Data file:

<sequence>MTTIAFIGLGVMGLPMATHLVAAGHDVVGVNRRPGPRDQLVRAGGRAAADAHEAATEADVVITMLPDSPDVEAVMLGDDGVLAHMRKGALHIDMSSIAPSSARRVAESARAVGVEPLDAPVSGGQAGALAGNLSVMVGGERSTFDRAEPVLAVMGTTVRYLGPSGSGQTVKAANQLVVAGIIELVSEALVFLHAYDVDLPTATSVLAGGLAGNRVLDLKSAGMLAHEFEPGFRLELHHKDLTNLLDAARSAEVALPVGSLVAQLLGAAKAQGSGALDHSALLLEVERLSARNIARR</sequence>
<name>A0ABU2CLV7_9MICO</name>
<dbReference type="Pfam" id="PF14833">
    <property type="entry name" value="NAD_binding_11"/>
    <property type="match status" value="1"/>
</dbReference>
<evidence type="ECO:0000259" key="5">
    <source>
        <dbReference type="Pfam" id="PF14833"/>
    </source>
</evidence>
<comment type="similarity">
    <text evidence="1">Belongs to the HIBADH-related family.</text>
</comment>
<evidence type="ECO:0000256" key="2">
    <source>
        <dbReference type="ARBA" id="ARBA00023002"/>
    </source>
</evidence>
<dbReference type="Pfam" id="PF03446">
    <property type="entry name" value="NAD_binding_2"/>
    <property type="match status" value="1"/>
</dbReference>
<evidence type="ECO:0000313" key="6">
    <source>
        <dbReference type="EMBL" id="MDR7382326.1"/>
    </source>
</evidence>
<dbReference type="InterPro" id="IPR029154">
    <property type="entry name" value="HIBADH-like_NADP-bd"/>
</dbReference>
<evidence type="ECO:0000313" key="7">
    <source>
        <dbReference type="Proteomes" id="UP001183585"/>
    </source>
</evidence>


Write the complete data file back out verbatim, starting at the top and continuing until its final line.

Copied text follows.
<sequence>MTTIAFIGLGVMGLPMATHLVAAGHDVVGVNRRPGPRDQLVRAGGRAAADAHEAATEADVVITMLPDSPDVEAVMLGDDGVLAHMRKGALHIDMSSIAPSSARRVAESARAVGVEPLDAPVSGGQAGALAGNLSVMVGGERSTFDRAEPVLAVMGTTVRYLGPSGSGQTVKAANQLVVAGIIELVSEALVFLHAYDVDLPTATSVLAGGLAGNRVLDLKSAGMLAHEFEPGFRLELHHKDLTNLLDAARSAEVALPVGSLVAQLLGAAKAQGSGALDHSALLLEVERLSARNIARR</sequence>
<name>A0ABU2CLV7_9MICO</name>
<dbReference type="Pfam" id="PF14833">
    <property type="entry name" value="NAD_binding_11"/>
    <property type="match status" value="1"/>
</dbReference>
<evidence type="ECO:0000259" key="5">
    <source>
        <dbReference type="Pfam" id="PF14833"/>
    </source>
</evidence>
<comment type="similarity">
    <text evidence="1">Belongs to the HIBADH-related family.</text>
</comment>
<evidence type="ECO:0000256" key="2">
    <source>
        <dbReference type="ARBA" id="ARBA00023002"/>
    </source>
</evidence>
<dbReference type="Pfam" id="PF03446">
    <property type="entry name" value="NAD_binding_2"/>
    <property type="match status" value="1"/>
</dbReference>
<evidence type="ECO:0000313" key="6">
    <source>
        <dbReference type="EMBL" id="MDR7382326.1"/>
    </source>
</evidence>
<dbReference type="InterPro" id="IPR029154">
    <property type="entry name" value="HIBADH-like_NADP-bd"/>
</dbReference>
<evidence type="ECO:0000313" key="7">
    <source>
        <dbReference type="Proteomes" id="UP001183585"/>
    </source>
</evidence>